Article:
The US House has now passed the National Defense Authorization Act—or NDAA—conference committee report, which means it’s on its way to President Joe Biden’s desk for his signature before it becomes the law of the land. Sen. Mike Rounds (R-SD) is the lead Republican sponsor of Majority Leader Chuck Schumer’s bipartisan Unidentified Anomalous Phenomena Disclosure Act, hence Schumer and Rounds had a colloquy on UAPs during the Senate NDAA debate yesterday.
“It's not what we wanted, but it's a step in the right direction,” Rounds exclusively tells Ask a Pol. “It brings attention to the need for additional transparency.”
The NDAA is a must-pass annual measure, so even as the sweeping, 3,000+ page measure just passed both chambers of Congress, negotiations are already underway for the next one. And Rounds is promising to continue fighting for their original measure,
“I think an independent commission is still the best way to go,” Rounds says.
The former governor of South Dakota also let us in on what he thinks of the All-domain Anomaly Resolution Office—or AARO. He voices concern—for the first time we’ve heard—over AARO limitations, namely, that it’s housed within the Department of Defense and thus internally-focused on Pentagon programs.
“AARO is a part of DOD. Well, this goes beyond DOD. This requires cooperation by other agencies as well,” Rounds says. “That's the reason we wanted to separate it out, because we want it to be all encompassing.”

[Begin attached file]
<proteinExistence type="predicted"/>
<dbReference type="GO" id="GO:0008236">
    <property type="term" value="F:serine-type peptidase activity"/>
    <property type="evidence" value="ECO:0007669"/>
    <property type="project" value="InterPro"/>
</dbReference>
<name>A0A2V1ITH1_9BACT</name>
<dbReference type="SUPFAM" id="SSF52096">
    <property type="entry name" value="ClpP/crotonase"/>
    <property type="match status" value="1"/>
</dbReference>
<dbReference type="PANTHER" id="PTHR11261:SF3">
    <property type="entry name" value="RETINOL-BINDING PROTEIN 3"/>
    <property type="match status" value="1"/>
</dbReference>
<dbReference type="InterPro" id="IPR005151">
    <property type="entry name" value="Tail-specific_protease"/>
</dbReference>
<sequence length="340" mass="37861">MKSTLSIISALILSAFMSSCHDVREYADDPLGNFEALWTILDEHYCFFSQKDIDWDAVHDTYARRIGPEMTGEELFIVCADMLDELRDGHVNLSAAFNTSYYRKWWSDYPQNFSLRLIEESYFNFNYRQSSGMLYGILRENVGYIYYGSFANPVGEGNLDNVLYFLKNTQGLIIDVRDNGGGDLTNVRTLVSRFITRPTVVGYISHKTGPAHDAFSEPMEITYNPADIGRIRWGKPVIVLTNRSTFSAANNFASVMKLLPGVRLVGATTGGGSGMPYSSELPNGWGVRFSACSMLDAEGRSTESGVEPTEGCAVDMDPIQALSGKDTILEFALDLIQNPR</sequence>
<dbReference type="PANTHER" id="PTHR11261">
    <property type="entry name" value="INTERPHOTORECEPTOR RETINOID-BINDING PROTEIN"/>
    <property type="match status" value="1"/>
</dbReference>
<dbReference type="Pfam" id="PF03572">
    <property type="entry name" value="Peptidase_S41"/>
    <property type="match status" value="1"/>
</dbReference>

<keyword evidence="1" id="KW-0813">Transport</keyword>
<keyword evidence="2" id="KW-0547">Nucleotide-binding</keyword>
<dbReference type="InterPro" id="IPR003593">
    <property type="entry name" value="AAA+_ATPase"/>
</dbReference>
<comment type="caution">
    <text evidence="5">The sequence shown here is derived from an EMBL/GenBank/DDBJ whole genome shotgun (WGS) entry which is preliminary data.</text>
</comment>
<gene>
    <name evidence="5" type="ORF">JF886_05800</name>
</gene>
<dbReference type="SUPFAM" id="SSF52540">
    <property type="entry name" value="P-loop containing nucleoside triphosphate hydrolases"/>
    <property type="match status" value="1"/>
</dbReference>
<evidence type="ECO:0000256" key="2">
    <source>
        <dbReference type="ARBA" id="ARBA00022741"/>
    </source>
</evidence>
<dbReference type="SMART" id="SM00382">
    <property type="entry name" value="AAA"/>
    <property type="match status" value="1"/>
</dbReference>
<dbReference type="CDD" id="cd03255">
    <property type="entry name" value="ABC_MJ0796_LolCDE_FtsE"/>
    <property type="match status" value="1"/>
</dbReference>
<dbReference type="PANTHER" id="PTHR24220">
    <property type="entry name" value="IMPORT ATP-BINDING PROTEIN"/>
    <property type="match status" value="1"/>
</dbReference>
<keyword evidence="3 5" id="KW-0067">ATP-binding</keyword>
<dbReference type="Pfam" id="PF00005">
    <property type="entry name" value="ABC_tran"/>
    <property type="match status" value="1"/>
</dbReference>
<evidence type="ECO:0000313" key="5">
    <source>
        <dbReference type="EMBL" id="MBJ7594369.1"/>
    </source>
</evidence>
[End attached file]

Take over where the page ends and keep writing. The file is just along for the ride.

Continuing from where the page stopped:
Rounds also criticizes—in his South Dakota nice sort of way—how AARO is failing to inform the public and lawmakers alike, though his ultimate concern remains national security (read: secrecy).
“AARO is working, but AARO is just for DOD. And while they're collecting items, they're not really disseminating items,” Rounds says. “So we would like to have some transparency, but we also want to make darn sure that we protect our national security interests as well.”
Ask a Pol also presses Rounds on where the opposition to the Senate UAP amendment came from, specifically asking if it was House Intelligence Committee Chair Mike Turner. Rounds seems to have the same questions the UFO community has, even if he’s failed to get a solid answer thus far.
“I don't. I had talked to them. And I know that they had some concerns, but I don't know if the concerns were such that it would stop it,” Rounds says. “So I, honestly, don't know where the actual stop was at within the process.”
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Below find a rough transcript of Ask a Pol’s exclusive interview with Sen. Mike Rounds, slightly edited for clarity.
Matt Laslo: “How you doin’ sir?”
Mike Rounds: “Hey, good. How you doing?”
ML: “Still standing. What do you make of the changes to your UAP amendment?”
MR: “It's not what we wanted, but it's a step in the right direction. And it brings attention to the need for additional transparency. I would really like to have the commission. And if we can negotiate on the commission, that's fine, in terms of who is on it, but I think an independent commission is still the best way to go.”
ML: “Do you know who pulled the levers? Was it Chair Turner?”